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New Tools for Assessing the Patient's Experience with Health Care—Progress Report

Special Issue of Medical Care Provides Update on Tools for Measuring Health Care Quality from the Patient's Perspective

An ongoing program is developing new tools for assessing health care quality from the most important viewpoint—that of the patient receiving care, according to a special supplement to  Medical Care.  The journal is published by  Lippincott Williams & Wilkins, a part of  Wolters Kluwer Health.

The special issue presents a progress report on the Consumer Assessment of Healthcare Providers and Systems (CAHPS®) surveys —an Agency for Healthcare Research and Quality (AHRQ) initiative to capture patients' perspectives on healthcare.  The ten papers in the special issue describe the development and evaluation of new CAHPS rating tools, explore the reasons for differences and quality ratings using CAHPS surveys, and report on some of the ways CAHPS data are being used for quality improvement.

Tools Lead to New Understanding, New Approaches to Quality Improvement
The CAHPS project seeks to move beyond simple patient satisfaction surveys by asking patients about their experiences with health care services.  "CAHPS survey data are used to monitor health care quality, help consumers select providers and for quality improvement," according to an introductory article by Paul D. Cleary, PhD, of Yale School of Public Health and colleagues.  Various CAHPS surveys have been created, following a rigorous development and testing process, to assess consumer experiences with care provided in different settings and facilities.

The ten articles in the special issue describe some recent work by CAHPS investigators in three areas:

  • New CAHPS Surveys.— One survey under development assesses the "patient-centered medical home"—seen as a key concept in improving patient access to and satisfaction with medical care.  Other new surveys address patients' experiences with health information technology, including doctors' use of computers during visits, health websites, and e-mail communications; families' perspectives on nursing home care; and experiences with outpatient medical visits, highlighting the importance of good doctor-patient communication.
  • Sources of Variation in Care Ratings.— Explaining differences in ratings is a key factor in understanding how CAHPS ratings can be used to improve patient care.  New studies compare ratings for adults versus children within health care centers, examine the effects of racial/ethnic differences on patient experiences with Medicare Part D, and explore the effects of cultural competency on patient experiences with hospital care.
  • Use of CAHPS Data for Quality Improvement.— Three papers report on projects using CAHPS survey data to make improvements in health care quality.  Two studies look at how patients use physician quality ratings and performance data to choose a primary care doctor; another looks at how joining a "quality collaborative" affects the quality climate and patient experiences with care at medical practices.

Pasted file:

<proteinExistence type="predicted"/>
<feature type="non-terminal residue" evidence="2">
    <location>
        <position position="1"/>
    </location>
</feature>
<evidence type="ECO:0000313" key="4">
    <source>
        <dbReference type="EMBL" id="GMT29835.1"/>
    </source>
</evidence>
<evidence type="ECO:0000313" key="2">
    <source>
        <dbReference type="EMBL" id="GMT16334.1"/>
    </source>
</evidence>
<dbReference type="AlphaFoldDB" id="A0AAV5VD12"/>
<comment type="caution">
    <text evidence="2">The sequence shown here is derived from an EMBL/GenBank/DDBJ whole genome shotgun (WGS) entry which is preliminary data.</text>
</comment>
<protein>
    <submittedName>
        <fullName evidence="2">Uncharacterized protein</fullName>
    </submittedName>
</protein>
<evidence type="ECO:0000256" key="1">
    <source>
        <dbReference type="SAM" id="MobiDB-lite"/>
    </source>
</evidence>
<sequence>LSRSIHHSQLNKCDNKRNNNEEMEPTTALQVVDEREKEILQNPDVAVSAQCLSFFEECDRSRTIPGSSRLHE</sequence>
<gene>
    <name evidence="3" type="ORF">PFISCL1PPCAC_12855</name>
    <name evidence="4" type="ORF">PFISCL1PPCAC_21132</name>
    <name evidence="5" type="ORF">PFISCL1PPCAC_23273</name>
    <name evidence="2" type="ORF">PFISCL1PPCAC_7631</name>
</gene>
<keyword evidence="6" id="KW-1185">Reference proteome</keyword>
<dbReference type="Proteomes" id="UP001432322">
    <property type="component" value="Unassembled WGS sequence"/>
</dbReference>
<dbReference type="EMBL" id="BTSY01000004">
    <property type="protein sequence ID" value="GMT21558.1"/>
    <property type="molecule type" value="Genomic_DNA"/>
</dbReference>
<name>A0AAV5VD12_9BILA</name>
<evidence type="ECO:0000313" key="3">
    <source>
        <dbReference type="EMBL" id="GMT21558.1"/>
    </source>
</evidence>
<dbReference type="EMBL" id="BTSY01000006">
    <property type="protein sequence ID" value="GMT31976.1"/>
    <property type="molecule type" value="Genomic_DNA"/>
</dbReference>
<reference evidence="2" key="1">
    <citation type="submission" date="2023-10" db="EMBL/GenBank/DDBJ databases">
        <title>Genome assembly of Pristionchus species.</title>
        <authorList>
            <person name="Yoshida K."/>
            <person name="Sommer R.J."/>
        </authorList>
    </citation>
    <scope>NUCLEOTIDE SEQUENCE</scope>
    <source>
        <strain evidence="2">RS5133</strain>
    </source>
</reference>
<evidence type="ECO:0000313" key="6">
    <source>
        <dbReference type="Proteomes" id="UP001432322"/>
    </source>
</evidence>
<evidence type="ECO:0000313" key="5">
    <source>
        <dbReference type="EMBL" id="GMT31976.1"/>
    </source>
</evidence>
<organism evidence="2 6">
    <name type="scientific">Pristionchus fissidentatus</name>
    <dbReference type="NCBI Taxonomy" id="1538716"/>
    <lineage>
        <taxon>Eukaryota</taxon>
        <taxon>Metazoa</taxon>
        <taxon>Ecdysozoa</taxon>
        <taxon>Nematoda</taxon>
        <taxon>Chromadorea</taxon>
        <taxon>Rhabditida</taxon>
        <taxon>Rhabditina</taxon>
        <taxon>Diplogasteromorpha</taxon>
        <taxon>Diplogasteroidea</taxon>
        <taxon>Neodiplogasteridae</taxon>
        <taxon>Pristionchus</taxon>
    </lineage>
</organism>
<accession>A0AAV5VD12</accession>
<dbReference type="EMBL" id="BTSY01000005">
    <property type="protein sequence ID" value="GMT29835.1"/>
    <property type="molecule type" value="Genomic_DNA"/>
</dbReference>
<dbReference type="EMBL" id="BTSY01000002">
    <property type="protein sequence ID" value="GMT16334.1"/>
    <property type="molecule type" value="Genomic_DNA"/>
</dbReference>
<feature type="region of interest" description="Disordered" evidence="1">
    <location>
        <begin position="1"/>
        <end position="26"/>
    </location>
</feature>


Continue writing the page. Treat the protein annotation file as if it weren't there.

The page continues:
"We hope that this special issue provides the reader with information on new CAHPS developments and their potential to improve ongoing efforts to monitor and improve health care in the U.S.," Dr. Cleary and co-authors write.  As part of its focus on new research affecting health care administration and delivery, Medical Care presents occasional updates on the development and evaluation of CAHPS surveys—including a  supplement on CAHPS tools for assessing culturally competent care and health literacy, published earlier this year.

The products of a public-private program led by the AHRQ, the CAHPS surveys are important tools for evaluating the quality and value of health care from the patient's perspective.  The surveys are freely available for download for health care consumers, providers, purchasers, or others interested in evaluating patient experiences with care.  To learn more, visit the CAHPS website at

About Medical Care
Rated as one of the top ten journals in health care administration,  Medical Care is devoted to all aspects of the administration and delivery of health care.  This scholarly journal publishes original, peer-reviewed papers documenting the most current developments in the rapidly changing field of health care.  Medical Care provides timely reports on the findings of original investigations into issues related to the research, planning, organization, financing, provision, and evaluation of health services.  In addition, numerous special supplementary issues that focus on specialized topics are produced with each volume.  Medical Care is the official journal of the Medical Care Section of the American Public Health Association

About Lippincott Williams & Wilkins
Lippincott Williams & Wilkins (LWW) is a leading international publisher of trusted content delivered in innovative ways to practitioners, professionals and students to learn new skills, stay current on their practice, and make important decisions to improve patient care and clinical outcomes.

LWW is part of  Wolters Kluwer Health, a leading global provider of information, business intelligence and point-of-care solutions for the healthcare industry. Wolters Kluwer Health is part of  Wolters Kluwer, a market-leading global information services company with 2011 annual revenues of €3.4 billion ($4.7 billion).